- Morgan Geist could retire now and he'd still be considered one of electronic music's most respected figures. But judging by "Detroit," the first single from his forthcoming solo album, he's still got plenty more to offer.
With Jeremy Greenspan on vocals, Geist twists what was becoming a predictable Environ script towards a proto-house sound that seems more keenly focused than some of his work in recent years. Indeed his last release with Greenspan is completely put in the shade by the sharp perfection of "Detroit." Greenspan's vocals are as dreamy as ever, but it's Geist's sharp tracky disco that makes this so fresh. At a time when many disco revival records have the consistency of a bowl of soup left in the fridge overnight, this is a shot of vodka. The acidic bassline and deep techno style strings don't stop this from being essentially a disco record, but they do make it the latest example of the fusion of eras that Geist excels at. It may be hard for producers to create something genuinely new these days, but that doesn't mean you can't innovate by mixing sounds that never coexisted.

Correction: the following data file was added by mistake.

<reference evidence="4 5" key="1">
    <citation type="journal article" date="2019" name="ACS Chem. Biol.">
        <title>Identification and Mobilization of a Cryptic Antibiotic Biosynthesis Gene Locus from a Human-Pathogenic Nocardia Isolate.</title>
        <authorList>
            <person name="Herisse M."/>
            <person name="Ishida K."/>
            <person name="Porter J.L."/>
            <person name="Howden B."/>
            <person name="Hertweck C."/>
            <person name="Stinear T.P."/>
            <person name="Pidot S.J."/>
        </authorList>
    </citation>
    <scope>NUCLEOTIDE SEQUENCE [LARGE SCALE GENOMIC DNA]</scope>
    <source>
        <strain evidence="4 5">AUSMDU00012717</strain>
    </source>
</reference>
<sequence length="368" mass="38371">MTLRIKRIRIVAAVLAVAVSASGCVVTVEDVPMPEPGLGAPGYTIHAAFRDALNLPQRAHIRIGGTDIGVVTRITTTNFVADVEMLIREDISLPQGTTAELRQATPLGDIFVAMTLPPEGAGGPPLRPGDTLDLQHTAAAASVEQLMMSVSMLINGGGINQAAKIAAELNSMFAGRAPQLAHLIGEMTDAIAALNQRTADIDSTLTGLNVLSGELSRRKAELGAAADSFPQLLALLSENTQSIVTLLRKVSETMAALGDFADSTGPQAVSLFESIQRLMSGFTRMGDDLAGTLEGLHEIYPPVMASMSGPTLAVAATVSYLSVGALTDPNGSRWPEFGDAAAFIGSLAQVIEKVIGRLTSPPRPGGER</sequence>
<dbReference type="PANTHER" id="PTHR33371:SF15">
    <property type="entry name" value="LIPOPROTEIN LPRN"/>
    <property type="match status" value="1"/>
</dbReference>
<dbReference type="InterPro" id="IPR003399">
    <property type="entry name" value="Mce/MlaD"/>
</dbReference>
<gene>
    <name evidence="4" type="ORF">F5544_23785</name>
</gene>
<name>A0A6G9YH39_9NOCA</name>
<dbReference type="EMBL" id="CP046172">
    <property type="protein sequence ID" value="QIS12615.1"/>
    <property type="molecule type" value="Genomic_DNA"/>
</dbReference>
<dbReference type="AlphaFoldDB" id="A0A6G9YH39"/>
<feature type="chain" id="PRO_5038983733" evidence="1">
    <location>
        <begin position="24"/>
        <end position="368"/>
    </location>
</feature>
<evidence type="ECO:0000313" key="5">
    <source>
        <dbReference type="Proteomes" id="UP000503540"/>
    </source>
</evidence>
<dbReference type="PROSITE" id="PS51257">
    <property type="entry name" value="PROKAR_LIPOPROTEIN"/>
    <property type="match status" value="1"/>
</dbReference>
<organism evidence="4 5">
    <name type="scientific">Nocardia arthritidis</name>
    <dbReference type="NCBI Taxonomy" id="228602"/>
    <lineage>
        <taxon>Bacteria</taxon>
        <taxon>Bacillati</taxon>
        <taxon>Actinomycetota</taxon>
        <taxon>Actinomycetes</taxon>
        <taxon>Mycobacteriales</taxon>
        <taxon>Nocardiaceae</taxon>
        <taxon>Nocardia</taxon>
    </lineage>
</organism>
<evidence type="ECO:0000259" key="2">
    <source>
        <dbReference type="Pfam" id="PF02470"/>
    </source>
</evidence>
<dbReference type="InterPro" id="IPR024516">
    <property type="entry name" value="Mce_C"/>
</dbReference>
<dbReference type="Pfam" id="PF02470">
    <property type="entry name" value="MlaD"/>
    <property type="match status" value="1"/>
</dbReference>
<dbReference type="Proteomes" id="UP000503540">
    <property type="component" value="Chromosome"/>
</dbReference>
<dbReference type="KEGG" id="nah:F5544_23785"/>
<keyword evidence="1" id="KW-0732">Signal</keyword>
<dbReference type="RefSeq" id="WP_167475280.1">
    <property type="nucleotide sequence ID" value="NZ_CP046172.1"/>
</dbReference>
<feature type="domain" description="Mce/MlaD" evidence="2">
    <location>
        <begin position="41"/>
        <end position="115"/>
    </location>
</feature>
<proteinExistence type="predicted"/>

On the flip, Carl Craig provides two mixes. C2RMX1 is one of the housiest records he's done in a long time, sounding unusually like the Germans who've been aping him, complete with the word "Detroit" being repeated for the 7,000th time in a record this year. His C2RMX2, meanwhile, is more labored, stretching the bassline from the original out over nine uneventful minutes, and ultimately seeming an unnecessary second option.
It doesn't affect what's a strong release for Environ though. The prospect of New York's finest and Craig together on one 12-inch was sure to get people buzzing. Thankfully, the music lives up the billing.
A1 Detroit (c2RMX2)
B1 Detroit (c2RMX1)